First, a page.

By Kevin T. Baldwin
A Thriller by Frederick Knott
Adapted by Jeffrey Hatcher
Directed by Anthony Masciangioli
Within recent years, there has been a resurgence in popularity for the suspenseful dramatic play “Wait Until Dark.” Both New Players Theatre Guild in Fitchburg and Pasture Prime Players in Charlton have performed the show and now, Barre Players takes an ambitious swing at staging the compelling thriller.
The show’s director, Anthony Masciangioli, feels part of the reason for the newfound popularity is due to a new stage adaptation that came out around 2013 by playwright Jeffrey Hatcher.
“I think that (Hatcher’s adaptation) helped bring it back to the public eye,” Masciangioli says, who also attributes the show’s renaissance to a female lead character that is not only astonishing because of how she faces her adversaries in “Wait Until Dark,” she also comes across strong in the face of her own physical adversity.
“Susan is also an incredible role and someone I feel that anyone can look up to and connect to in some way,” Masciangioli says. “Especially in a time where a lot of shows can be dominated by men, we have a show here that has a very strong female lead (who never really leaves the stage once she enters) that serves as a good role model.”
Originally a thriller written by Frederick Knott, “Wait Until Dark” was made into a 1967 major motion picture featuring leading men Richard Crenna and Efrem Zimbalist Jr., veteran character actor Alan Arkin, and iconic actress Audrey Hepburn who played “Susan.” The last moments in the movie are still considered among the most suspenseful scenes ever captured on film.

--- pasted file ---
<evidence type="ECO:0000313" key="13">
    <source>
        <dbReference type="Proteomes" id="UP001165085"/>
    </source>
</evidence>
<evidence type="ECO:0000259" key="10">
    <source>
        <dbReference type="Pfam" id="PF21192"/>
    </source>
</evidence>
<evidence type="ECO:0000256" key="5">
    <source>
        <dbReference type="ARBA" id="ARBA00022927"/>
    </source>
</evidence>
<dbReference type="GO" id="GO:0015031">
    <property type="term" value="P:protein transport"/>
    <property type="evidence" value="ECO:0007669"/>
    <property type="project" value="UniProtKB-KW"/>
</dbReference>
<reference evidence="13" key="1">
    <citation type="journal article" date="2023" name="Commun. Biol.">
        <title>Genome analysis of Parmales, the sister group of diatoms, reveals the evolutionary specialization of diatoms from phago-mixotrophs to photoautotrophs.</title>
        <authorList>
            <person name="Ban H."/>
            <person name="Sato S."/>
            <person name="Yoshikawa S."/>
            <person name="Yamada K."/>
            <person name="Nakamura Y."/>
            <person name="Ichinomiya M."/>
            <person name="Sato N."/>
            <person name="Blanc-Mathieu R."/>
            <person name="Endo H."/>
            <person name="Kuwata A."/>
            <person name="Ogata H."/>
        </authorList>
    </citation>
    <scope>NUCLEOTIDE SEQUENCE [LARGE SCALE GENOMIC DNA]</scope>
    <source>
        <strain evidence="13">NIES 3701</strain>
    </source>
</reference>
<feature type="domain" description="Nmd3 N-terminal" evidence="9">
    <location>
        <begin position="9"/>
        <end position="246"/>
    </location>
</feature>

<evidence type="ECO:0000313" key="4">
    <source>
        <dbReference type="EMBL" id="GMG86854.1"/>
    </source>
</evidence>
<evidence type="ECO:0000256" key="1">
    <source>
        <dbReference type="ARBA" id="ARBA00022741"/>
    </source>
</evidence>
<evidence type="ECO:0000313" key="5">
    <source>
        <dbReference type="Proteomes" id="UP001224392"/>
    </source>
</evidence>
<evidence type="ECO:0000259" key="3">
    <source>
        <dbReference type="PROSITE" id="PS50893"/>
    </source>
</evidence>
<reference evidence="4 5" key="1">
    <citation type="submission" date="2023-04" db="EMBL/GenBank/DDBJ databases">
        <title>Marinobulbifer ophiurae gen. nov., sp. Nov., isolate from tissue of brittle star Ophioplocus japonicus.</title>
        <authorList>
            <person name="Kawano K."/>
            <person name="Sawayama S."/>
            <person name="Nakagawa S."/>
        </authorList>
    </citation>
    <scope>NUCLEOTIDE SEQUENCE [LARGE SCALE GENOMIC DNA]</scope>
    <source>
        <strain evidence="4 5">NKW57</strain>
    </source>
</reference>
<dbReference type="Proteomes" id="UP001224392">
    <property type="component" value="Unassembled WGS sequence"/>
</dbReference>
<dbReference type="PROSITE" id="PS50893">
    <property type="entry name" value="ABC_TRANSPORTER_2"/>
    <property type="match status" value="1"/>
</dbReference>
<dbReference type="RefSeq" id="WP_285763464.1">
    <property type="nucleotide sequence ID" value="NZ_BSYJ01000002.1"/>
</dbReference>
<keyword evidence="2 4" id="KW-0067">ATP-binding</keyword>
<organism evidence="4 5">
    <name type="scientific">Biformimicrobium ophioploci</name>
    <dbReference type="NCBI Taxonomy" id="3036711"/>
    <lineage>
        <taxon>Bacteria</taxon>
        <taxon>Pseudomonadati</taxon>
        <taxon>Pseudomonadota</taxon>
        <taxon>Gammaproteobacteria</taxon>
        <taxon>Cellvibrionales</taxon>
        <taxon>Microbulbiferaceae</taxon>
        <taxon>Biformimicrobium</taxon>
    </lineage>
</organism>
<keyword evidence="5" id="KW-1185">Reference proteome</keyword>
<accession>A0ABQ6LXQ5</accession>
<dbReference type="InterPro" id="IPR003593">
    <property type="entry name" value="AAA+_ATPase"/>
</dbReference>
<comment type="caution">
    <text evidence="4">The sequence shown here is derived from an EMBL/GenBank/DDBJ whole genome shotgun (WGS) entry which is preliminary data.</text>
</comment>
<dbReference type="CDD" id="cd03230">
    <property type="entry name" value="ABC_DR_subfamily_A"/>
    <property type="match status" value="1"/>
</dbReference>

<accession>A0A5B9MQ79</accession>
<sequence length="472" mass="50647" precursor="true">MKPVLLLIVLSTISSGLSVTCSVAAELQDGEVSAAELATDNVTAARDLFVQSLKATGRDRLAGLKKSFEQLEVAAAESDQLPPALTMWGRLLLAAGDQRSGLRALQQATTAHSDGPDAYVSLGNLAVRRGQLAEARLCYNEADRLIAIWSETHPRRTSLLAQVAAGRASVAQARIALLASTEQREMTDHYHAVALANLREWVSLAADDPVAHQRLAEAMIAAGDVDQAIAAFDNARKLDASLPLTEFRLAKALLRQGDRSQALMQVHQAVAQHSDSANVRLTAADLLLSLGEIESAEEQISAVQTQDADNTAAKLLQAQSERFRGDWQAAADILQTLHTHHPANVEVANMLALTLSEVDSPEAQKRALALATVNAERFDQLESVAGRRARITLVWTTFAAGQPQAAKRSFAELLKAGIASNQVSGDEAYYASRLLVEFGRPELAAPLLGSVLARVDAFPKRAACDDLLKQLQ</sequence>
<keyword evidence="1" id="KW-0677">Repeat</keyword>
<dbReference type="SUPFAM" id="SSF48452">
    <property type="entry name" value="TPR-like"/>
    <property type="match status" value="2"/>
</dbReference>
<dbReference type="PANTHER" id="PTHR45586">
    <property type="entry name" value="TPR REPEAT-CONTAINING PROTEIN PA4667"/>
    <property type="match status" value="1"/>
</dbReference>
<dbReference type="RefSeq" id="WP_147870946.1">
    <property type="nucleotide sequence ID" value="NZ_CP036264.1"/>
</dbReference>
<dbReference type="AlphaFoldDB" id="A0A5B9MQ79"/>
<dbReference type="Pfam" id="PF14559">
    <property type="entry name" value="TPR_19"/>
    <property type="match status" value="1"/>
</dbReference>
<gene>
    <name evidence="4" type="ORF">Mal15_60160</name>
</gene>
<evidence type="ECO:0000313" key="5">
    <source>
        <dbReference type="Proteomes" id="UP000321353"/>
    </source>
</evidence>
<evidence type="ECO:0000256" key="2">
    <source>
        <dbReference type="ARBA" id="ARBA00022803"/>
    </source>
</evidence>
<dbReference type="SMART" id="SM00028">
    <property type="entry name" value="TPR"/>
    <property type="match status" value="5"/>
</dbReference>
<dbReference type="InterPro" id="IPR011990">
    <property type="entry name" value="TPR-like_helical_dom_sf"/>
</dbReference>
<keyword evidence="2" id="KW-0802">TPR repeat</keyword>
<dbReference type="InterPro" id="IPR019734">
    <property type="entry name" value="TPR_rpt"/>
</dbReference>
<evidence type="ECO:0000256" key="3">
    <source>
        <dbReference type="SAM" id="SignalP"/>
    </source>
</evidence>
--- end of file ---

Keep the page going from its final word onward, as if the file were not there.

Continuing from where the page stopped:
Susan, not born blind but rather only recently became blind, is at home…alone. Her husband, Sam, a photographer, has been called away on an assignment.
We find out that Sam was asked to hold onto a doll for a strange woman as they both exited an airplane but, suddenly, the woman left in a hurry, leaving Sam with the doll. So, Sam brought the doll home. Early in the show, we learn that the woman was a drug smuggler. The doll is now being sought by her accomplice, Mr. Roat, who has murdered her and has roped in two co-conspirators, Mike and Carlino, into his scheme to recover the doll, which holds a fortune in smuggled heroin (‘fortune” being relative to a 1967 standard, anyway).
In the Barre Players forthcoming stage adaptation by Hatcher, actress Elizabeth Jacoby plays “Susan,” with Nicholas Marques appearing as Susan’s husband, “Sam,” Jeremy Woloski as the story’s villainous “Mr. Roat,” with Greg Glanville as “Mike” and Dave Piperno as “Carlino,” Roat’s accomplices; and Clare Krug as Susan’s young neighbor, “Gloria.”
This is not Masciangioli’s first outing with Barre Players, having premiered with the group in a previous production of “How to Succeed in Business Without Really Trying.”
“I saw posting on Facebook that they weren't able to cast (the characters of) ‘Finch’ or ‘Bud‘ so, with a little encouragement from my future mother-in-law, I went out for it and was cast as ‘Finch.’”
From that experience, Masciangioli says he found his colleagues at Barre Players to be, “very welcoming and easy to work with and Barre soon became my second home.”
As to what brought Masciangioli to direct this show?
“I was on the play reading committee and we were looking for a thriller for October,” Masciangioli says. “I came across a list of thriller plays online and this one really caught my eye. After reading the script, I felt that I needed to direct this show.”